13. @MichaelF: of course there is specified insulin – all insulin has specified complexitiy, because neither “specified” nor “complexity” has any …. specified meaning. Consult the link our dear SC provided – he has provided the correct formula for specified complexity.

  14. There are many possible insulins, but the number of possible insulins is vastly smaller than the number of possible proteins of the same size. We Do indeed need a process (as Tomas as pointed out to us, intelligent design does not even rides the level of being a princess) to explain its existence. That process is called natural selection.

    It may reasonably be objected that the insulin could not have evolved to meet an existing need to enable glucose uptake, since ancestors without it but needing it would have perished. In response, I would propose the following, which is clearly implicit in Shubin’s Some Assembly Required; No feature is essential at the time when it first evolves, for if it had been essential, the organisms within which it involved would have perished for lack of it. It is only once it has arisen by a process of improvement, that it can be Incorporated within further structures to the point where it becomes essential. The vertebrate backbone, evolved from a primitive stiffening rod, is a good example.

    Is there a name for this principle? I think it deserves one. And surely other people have already formulated it in about as many words; does anyone have a reference?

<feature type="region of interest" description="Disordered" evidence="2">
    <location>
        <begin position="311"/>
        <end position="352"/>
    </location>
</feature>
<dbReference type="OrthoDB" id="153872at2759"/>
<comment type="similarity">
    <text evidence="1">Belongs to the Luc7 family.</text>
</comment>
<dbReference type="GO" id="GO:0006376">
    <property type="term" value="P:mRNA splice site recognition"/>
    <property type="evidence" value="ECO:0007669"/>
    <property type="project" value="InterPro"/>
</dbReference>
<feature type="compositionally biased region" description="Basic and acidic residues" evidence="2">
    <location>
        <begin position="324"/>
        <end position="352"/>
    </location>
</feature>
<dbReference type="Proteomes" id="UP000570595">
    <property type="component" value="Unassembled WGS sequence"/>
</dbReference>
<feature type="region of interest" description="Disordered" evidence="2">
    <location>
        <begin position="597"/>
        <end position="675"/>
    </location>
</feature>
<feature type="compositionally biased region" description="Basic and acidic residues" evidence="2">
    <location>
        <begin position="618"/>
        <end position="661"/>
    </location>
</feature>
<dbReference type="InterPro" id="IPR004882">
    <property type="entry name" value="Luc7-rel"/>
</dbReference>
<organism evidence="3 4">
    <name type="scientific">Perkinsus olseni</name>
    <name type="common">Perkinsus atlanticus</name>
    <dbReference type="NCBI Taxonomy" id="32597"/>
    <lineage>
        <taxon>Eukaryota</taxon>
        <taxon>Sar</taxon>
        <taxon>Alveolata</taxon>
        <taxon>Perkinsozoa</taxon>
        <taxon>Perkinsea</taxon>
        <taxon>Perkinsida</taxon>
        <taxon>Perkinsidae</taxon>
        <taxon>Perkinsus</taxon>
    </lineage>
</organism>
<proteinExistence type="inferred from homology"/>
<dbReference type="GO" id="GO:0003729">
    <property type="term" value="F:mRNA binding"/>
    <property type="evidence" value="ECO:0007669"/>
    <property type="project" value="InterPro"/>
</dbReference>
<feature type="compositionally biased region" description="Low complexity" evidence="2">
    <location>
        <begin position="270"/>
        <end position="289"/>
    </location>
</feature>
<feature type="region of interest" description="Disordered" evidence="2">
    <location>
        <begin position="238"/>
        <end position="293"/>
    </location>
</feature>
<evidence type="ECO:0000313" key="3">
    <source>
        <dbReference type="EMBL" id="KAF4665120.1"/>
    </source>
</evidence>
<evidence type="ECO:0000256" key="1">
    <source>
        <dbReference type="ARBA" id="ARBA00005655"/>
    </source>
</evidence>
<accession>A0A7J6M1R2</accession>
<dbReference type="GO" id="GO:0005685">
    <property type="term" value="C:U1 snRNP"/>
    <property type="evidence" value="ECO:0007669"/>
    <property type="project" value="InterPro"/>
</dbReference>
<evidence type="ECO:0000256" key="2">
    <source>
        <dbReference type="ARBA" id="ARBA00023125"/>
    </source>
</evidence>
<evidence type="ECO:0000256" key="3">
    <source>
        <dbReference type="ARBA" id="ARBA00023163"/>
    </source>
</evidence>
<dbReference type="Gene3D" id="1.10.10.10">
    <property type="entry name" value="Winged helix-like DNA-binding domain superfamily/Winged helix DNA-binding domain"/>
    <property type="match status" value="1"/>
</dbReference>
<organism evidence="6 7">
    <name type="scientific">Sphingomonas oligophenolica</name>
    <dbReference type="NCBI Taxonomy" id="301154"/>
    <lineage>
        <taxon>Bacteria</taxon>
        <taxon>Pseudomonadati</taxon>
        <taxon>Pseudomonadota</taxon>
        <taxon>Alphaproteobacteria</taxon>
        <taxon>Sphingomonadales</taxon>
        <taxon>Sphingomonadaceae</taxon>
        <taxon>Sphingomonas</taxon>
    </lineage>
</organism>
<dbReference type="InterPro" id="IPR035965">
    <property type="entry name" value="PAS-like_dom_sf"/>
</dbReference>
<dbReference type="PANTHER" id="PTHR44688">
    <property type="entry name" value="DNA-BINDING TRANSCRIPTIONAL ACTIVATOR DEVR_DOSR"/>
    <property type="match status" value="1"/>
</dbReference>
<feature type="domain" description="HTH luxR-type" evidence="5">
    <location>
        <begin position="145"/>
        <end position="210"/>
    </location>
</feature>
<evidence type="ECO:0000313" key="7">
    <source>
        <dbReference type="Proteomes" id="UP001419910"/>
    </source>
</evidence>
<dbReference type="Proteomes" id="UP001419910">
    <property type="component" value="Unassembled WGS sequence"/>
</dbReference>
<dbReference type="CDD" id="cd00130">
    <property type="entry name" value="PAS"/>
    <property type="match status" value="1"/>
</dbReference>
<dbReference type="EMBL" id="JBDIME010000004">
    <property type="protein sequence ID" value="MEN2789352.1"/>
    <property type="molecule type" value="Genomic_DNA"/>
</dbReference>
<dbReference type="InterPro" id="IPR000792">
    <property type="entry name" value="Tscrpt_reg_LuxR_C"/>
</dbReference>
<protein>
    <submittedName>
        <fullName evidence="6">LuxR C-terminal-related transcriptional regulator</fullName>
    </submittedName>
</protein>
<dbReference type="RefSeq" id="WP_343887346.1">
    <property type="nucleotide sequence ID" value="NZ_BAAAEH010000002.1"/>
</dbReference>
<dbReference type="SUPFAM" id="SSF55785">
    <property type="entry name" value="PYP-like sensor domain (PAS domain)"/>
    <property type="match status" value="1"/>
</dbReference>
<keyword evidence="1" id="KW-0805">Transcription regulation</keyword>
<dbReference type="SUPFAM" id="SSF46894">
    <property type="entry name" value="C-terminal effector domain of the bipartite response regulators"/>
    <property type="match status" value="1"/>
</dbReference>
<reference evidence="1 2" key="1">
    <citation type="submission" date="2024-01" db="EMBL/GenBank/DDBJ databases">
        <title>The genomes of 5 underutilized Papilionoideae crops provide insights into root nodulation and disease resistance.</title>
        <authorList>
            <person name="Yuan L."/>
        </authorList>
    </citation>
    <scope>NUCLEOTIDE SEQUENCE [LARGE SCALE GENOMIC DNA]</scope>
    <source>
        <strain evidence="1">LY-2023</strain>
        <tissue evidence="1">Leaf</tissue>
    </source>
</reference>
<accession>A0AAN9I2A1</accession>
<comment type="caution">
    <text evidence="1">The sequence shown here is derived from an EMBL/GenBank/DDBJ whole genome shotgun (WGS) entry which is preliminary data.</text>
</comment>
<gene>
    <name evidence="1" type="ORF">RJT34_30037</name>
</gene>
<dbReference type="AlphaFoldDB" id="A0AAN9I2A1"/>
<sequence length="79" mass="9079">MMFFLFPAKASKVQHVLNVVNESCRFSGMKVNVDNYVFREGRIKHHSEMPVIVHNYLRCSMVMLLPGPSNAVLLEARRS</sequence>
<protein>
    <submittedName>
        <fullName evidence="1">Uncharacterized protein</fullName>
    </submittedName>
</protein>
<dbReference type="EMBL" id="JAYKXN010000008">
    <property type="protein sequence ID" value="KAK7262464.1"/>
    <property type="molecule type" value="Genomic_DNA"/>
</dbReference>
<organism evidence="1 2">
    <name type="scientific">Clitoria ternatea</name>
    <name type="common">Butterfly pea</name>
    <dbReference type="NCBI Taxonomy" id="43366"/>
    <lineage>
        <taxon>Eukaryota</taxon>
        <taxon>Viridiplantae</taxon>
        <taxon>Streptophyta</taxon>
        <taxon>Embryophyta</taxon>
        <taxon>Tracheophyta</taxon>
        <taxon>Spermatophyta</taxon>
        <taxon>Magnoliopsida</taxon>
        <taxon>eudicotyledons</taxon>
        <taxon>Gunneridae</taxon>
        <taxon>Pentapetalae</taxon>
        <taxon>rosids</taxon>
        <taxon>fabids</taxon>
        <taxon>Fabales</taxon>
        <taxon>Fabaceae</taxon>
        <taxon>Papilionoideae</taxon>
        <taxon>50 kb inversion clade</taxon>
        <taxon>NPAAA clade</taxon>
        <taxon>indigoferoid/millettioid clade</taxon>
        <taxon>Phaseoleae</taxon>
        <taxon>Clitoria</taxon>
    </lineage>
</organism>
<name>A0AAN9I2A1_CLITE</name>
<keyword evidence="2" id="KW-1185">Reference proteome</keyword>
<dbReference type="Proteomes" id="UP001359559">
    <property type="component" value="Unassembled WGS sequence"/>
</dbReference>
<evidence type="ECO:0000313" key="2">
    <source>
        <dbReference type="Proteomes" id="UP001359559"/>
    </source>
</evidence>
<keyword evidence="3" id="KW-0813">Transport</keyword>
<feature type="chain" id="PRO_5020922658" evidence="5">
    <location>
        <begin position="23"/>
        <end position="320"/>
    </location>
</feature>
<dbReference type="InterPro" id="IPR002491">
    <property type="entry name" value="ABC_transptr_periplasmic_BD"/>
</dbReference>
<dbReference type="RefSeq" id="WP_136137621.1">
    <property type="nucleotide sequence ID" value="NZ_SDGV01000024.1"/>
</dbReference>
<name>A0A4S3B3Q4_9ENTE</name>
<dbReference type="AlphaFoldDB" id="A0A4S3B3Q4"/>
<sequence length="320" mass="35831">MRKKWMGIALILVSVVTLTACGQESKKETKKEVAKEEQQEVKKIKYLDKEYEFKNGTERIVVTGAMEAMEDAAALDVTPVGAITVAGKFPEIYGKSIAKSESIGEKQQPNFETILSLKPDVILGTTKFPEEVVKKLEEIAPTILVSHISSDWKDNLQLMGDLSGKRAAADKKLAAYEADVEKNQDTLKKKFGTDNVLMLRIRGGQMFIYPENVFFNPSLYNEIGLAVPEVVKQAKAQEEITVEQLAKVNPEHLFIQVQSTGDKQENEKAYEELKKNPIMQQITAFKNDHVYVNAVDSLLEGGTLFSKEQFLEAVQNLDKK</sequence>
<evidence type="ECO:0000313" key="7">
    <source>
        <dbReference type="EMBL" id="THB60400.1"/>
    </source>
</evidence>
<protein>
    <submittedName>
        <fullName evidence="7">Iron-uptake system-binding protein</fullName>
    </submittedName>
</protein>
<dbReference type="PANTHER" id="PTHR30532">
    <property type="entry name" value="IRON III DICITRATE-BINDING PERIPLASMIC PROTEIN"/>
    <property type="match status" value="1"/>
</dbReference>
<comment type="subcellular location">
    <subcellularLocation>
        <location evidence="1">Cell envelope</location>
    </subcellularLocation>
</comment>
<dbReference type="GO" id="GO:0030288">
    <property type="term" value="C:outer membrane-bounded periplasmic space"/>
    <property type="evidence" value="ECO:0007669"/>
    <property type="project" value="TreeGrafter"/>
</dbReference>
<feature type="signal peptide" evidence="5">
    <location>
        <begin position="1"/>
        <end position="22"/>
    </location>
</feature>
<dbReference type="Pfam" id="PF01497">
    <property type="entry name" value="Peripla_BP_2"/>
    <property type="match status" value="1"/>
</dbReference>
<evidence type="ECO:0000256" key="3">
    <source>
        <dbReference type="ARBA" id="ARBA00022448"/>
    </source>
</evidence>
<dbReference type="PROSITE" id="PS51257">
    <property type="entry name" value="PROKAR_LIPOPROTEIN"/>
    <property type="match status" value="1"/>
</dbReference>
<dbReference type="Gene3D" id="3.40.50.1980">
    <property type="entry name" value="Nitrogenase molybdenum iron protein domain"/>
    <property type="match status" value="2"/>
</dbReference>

15. @Paul Braterman

  16. @TomS, That explains how some features have arisen, but doesn’t deal with the apparent paradox of how organisms managed to survive without them while those features were evolving, by whatever means, if they are necessary for survival

  17. There is this book
    Thomas H Frazzetta
    Complex Adaptations in Evolving Populations
    Sinauer, 1975

  18. Paul Braterman asks: ‘Is there a name for this principle?”

    I’m not aware of a generally accepted technical name, but there are many times when we need something — a paper clip or whatever — and we can’t find it. So what do we do — leave the task undone and let the papers fly around? No, we do the job with something else. We improvise. So I would refer to the principle as improvisation.

  19. @The Curmugeon
    What you are describing is simply evolution, and an older term applied to evolution is “bricolage”.